While rumors have been flying that EMC has been trying to execute a merger with fellow computing giant HP, it threw a bit of a curve this week when it bought cloud startup Cloudscaling. Just when you’re thinking EMC might be irrelevant, it makes a move that suggests the company is still forging ahead.
While EMC is at its core a storage company, it owns lots of enterprise pieces and works in such as areas as the cloud, big data, security and content management. Yet a substantial percentage of the company’s market cap derives from its 80 percent ownership stake in VMware. In other words, if EMC joined the parade of companies breaking in two, and it spun off VMware, it would be left a modest sized company.
Cloudscaling is one more attempt to stay current giving it a company that provides an OpenStack infrastructure play, one that is in heavy demand. Much like its partnership with Pivotal and its purchase of Syncplicity a couple of years ago, Cloudscaling gives EMC some cache with IT folks who are looking for something different, something you typically don’t find at a large, established enterprise vendor like EMC.
As Andreessen Horowitz COO Scott Kupor pointed out in a recent blog post, stand-alone companies such as Akamai, Cisco, EMC, Oracle, Microsoft, IBM and HP are showing signs of age with slower organic growth, and these companies are using their cash reserves to buy the pieces they need, rather than developing them in-house. But in a market where the cloud evens the playing field and companies born in the cloud have far greater agility than these larger companies, suddenly being bigger isn’t better anymore and these companies are stuck in a very difficult position.
They can split up as HP, eBay and Symantec have done in recent weeks or they can try and move to the cloud, however clumsily, as all these players are doing. It’s no coincidence that HP, IBM, Oracle and EMC have all turned to OpenStack as a life raft of sorts. They see the game changing and they are trying desperately to find a way to play along.
As Kupor pointed out in his post, this transition will not happen over night because these companies can live on their maintenance contracts for years and years and no large customer, whether it’s the government or a large corporate entity is going to rip and replace over night –but the future is clear for anyone willing to look.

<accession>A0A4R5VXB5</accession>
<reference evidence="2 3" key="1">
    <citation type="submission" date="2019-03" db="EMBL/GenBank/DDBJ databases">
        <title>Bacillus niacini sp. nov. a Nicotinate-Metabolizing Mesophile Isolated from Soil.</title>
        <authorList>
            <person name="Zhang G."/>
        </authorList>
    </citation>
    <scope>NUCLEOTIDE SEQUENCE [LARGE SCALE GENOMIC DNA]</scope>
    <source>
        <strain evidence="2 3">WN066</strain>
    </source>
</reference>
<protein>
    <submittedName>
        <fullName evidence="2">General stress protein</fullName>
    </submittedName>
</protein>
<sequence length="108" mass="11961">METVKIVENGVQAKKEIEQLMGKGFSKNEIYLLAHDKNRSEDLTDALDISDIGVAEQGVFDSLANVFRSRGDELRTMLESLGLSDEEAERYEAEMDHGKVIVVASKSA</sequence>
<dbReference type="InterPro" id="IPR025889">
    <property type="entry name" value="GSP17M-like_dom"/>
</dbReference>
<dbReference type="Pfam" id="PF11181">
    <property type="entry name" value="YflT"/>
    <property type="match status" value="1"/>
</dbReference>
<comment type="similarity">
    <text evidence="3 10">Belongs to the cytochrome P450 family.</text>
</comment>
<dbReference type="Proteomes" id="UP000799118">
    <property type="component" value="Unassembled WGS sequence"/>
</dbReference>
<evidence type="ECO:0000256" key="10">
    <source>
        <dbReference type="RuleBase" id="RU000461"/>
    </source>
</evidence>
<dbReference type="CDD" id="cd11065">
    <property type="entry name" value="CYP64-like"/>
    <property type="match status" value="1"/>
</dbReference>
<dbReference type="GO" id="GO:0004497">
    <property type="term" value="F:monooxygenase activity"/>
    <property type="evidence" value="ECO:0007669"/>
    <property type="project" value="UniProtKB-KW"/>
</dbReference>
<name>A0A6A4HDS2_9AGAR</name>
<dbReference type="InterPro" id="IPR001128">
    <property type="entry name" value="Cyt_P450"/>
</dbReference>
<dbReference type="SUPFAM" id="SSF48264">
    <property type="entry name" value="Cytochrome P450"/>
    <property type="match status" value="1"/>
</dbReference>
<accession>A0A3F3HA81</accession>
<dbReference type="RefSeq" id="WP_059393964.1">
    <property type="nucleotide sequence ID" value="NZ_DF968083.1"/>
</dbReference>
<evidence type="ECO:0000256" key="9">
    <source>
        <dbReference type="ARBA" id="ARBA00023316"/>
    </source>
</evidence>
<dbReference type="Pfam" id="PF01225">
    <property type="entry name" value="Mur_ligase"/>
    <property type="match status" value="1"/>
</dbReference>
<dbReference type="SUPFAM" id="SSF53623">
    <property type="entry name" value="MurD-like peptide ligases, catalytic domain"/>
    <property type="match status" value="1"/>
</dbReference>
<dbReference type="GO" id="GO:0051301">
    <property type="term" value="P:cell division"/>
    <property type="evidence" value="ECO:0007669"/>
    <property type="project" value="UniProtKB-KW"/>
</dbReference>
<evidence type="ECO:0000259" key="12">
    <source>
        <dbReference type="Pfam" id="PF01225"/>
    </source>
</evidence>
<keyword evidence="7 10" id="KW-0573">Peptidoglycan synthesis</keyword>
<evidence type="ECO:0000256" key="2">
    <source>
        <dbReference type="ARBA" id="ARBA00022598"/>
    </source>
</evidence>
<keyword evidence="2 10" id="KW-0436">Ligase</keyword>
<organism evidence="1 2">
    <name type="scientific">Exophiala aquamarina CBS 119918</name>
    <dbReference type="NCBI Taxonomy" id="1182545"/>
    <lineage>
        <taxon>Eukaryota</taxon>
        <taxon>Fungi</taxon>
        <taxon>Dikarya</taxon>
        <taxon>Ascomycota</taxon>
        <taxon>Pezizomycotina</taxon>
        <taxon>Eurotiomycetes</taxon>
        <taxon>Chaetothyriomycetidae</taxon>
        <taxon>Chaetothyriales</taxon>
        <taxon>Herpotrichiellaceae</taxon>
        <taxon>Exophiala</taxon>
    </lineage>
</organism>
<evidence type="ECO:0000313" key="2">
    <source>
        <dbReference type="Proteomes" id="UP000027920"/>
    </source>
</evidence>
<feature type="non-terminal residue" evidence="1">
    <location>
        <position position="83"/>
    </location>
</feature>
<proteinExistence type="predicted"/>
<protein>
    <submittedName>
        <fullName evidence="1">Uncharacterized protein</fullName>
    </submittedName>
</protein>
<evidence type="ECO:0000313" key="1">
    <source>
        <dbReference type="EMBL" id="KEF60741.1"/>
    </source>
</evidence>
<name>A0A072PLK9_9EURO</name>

The cloud and digital transformation has become so compelling, it’s impossible to ignore –and their customers are beginning to make the transition. These large companies see it, but they are big and slow and it’s hard to move a company from what you know to something entirely different, and while many are making the move, you have to wonder how many of these companies will be around in their current form by 2020.
I wrote about the Boston startup scene the other day and pointed out several waves of glory days that have come and gone in Massachusetts as whole generations of companies have disappeared that were once the stalwarts of the state economy, whether we are talking Polaroid or the entire mini computer industry including Digital, Wang, Data General, Apollo and Prime. They are all gone now. Could EMC be next?
As I’ve written before, disruption is not a fait accompli. Large companies have come off the mat, but we have also seen tidal waves of disruption wipe out companies that were once industry giants, and the thing about the cloud and digital transformation is it moves so much faster and the change comes so much more suddenly. Companies that can’t move quickly can and will disappear at a startling rate.
EMC could be one of those companies at a crossroads. If it can’t figure out how to become a different company (whatever that is), it may not be around forever, at least as we’ve known it. Buying a company like Cloudscaling is one more move on the chess board and one more attempt to avoid the disruption steamroller.